If reelected in the forthcoming general election, the Social Democrats say they will bring in a 'language obligation' which would mean both people in the asylum process and those who need to improve their Swedish in order to get a job would have to attend Swedish courses “otherwise their welfare support will be denied”. The obligation would be attendance-based rather than based on a language test.
“Our focus today is language, language, language. I don't think you can overstate the importance of speaking sufficiently good Swedish – you don't need to speak perfect Swedish – but sufficiently good Swedish for entering Swedish society and entering the labour market,” employment and integration minister Ylva Johansson said at a press conference where the language proposals were presented alongside finance minister Magdalena Andersson.
“Many people already do so today, but we want to make it obligatory to take part in language learning,” Johansson added.
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Ylva Johansson (left) and Magdalena Andersson presenting the proposals. Photo: Thommy Tengborg/TT
Along with obligatory attendance at classes, a second proposal is directed towards parents on parental leave, and could see parental compensation rules revised so that those on leave do not need to postpone their Swedish studies in order to claim the benefits.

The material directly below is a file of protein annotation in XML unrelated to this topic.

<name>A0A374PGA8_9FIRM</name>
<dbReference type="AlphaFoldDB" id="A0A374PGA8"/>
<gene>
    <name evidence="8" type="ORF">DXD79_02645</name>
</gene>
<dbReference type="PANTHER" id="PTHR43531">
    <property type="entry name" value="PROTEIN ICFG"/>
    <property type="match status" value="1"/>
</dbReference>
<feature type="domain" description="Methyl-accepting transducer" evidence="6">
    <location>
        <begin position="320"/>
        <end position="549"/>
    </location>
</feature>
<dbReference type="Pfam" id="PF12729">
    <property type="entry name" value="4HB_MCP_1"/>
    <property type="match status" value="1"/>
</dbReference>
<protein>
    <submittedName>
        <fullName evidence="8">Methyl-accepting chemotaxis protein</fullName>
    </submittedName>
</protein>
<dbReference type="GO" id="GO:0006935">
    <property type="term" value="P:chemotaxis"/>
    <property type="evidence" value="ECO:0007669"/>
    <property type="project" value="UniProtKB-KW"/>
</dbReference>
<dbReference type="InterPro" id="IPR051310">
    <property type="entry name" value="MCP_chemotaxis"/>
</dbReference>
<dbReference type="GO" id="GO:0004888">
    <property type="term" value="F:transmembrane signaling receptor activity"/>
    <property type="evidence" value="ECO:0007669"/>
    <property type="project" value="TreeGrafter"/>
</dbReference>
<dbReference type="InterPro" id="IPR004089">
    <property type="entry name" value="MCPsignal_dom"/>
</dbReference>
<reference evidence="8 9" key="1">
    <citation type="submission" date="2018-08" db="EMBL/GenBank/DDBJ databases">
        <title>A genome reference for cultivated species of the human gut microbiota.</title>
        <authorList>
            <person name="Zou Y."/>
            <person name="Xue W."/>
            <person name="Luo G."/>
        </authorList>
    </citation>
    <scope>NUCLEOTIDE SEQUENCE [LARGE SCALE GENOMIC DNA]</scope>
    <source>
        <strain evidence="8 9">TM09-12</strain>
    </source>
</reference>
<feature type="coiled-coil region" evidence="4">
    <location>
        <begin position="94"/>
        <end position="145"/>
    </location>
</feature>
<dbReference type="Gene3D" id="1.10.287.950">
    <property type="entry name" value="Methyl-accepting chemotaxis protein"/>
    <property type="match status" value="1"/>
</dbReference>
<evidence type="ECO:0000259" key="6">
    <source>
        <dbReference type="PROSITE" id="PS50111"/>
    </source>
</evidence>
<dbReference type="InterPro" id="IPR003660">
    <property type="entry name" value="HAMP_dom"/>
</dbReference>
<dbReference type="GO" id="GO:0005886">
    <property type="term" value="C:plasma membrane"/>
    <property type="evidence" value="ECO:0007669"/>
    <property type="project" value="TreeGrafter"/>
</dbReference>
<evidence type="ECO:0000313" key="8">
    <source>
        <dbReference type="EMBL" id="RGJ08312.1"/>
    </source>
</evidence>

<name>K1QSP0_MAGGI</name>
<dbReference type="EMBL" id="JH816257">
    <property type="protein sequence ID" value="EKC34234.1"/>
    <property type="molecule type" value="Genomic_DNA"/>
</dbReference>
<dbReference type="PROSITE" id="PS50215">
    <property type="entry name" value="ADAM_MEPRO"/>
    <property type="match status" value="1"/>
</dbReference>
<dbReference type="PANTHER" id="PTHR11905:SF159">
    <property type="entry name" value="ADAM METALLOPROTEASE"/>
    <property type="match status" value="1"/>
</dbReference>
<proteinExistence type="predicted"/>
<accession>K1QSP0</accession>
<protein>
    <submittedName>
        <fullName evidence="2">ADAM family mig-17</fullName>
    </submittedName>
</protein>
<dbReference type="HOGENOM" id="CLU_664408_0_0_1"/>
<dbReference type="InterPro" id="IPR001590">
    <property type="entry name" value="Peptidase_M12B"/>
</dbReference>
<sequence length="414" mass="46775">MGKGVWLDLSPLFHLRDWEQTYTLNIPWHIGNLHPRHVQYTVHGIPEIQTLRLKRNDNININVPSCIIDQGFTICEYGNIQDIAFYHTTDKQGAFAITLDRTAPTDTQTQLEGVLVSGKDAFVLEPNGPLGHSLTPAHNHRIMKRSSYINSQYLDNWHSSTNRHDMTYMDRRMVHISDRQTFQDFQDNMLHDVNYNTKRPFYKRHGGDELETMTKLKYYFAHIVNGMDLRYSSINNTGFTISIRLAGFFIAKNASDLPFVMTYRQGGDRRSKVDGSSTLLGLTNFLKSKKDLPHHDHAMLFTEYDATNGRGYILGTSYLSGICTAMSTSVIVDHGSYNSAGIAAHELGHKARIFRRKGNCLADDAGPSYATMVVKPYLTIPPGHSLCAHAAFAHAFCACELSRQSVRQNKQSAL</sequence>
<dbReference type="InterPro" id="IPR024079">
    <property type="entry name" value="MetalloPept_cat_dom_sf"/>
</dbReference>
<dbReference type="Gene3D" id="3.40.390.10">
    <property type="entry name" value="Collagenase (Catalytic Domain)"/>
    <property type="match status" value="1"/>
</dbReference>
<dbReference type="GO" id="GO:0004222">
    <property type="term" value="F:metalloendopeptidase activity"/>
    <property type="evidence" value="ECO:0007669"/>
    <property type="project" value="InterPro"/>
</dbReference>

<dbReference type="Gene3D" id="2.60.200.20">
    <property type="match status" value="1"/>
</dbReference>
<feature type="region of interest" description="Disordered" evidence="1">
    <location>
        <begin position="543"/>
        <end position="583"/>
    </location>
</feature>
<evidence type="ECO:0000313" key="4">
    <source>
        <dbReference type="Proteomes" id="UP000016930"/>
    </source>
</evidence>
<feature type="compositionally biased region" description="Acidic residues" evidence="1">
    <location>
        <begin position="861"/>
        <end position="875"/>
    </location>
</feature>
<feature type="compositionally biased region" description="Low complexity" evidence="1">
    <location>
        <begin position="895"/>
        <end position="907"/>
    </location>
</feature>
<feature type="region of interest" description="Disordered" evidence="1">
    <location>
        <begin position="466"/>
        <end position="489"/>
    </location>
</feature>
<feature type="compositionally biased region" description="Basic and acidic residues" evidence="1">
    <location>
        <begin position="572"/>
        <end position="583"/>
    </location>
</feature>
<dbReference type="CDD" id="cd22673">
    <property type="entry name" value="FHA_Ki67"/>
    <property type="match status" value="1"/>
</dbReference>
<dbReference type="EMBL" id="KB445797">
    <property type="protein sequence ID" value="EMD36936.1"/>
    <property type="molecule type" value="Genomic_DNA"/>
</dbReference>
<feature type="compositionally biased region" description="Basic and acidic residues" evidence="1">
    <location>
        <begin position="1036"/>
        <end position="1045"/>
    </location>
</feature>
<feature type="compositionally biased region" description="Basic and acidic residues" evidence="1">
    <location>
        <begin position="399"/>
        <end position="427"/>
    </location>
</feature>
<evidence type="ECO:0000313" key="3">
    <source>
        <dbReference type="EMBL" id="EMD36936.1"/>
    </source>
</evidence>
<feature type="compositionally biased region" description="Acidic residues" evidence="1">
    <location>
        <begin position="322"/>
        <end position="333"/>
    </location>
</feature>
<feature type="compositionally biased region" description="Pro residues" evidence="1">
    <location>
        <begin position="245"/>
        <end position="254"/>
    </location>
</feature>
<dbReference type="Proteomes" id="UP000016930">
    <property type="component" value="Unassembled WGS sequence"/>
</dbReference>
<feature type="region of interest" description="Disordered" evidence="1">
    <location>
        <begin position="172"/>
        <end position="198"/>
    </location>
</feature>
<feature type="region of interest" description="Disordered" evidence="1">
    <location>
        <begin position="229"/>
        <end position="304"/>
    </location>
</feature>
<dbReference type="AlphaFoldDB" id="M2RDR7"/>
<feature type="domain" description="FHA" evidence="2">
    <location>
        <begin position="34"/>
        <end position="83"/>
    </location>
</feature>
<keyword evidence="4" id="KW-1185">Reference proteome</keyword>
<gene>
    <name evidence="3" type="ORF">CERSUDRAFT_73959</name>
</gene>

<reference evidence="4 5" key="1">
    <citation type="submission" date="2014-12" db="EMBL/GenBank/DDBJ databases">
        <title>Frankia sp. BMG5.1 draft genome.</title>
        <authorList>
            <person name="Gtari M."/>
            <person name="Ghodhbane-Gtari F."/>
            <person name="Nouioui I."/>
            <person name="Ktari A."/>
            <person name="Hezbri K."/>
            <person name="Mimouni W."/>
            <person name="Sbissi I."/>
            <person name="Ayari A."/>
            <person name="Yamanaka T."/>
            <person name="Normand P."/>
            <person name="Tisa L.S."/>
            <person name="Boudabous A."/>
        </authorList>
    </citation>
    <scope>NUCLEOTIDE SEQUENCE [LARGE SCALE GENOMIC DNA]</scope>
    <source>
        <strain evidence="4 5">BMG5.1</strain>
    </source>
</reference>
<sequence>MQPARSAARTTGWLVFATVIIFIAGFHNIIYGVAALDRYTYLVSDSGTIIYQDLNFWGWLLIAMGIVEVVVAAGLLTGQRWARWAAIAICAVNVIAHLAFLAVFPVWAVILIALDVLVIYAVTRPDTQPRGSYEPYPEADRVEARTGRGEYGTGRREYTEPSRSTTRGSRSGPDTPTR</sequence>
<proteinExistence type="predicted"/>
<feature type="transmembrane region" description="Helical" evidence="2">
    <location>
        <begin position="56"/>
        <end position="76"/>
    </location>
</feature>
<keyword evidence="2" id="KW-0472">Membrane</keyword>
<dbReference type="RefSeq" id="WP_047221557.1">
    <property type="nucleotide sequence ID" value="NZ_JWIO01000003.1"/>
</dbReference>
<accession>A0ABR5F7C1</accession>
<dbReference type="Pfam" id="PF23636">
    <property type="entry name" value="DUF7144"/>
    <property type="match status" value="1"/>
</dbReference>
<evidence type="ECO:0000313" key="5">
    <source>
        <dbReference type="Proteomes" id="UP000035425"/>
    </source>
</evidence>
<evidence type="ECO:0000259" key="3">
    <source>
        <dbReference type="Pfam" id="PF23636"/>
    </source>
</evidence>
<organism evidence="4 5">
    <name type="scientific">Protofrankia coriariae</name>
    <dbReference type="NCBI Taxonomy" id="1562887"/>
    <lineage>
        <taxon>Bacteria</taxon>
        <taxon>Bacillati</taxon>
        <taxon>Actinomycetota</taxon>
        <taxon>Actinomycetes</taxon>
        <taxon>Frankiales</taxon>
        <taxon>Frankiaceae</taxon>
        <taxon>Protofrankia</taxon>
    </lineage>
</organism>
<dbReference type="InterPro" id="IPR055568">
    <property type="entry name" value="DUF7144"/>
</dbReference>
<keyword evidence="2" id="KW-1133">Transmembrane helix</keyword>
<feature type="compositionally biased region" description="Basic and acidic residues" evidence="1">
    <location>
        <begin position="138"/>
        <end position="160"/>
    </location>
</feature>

At present the benefit is only paid out for the time that a parent is physically with his or her child, meaning any parent studying Swedish for Immigrants (SFI) does not receive financial support for the hours they spend in class, and classes are often dropped as a result.
Changing that rule would help new immigrants and in particular immigrant women enter the labour market more efficiently, the Social Democrats say. Research has previously shown that the parental support situation is one reason why immigrant women take prolonged breaks from their SFI courses and therefore longer to learn the language than immigrant men.
A third branch of the proposal meanwhile is to develop specific language training for immigrants employed in the welfare state, a sector which finance minister Andersson said is likely to recruit more foreigners in the future due to labour shortages.
The Social Democrats have been taking a more hard-line approach to immigrants in the build up to this year's election. Last week they vowed to tighten labour immigration rules if the are reelected, which would mean stopping businesses from employing people not already living in Sweden for positions where there is not a labour shortage.
Asked by The Local if the Social Democrats are now singling out people who came to Sweden to work through legal means as a problem, Johansson insisted it is “not the people who are the problem, it's the employers who exploit vulnerable situations that are the problem”.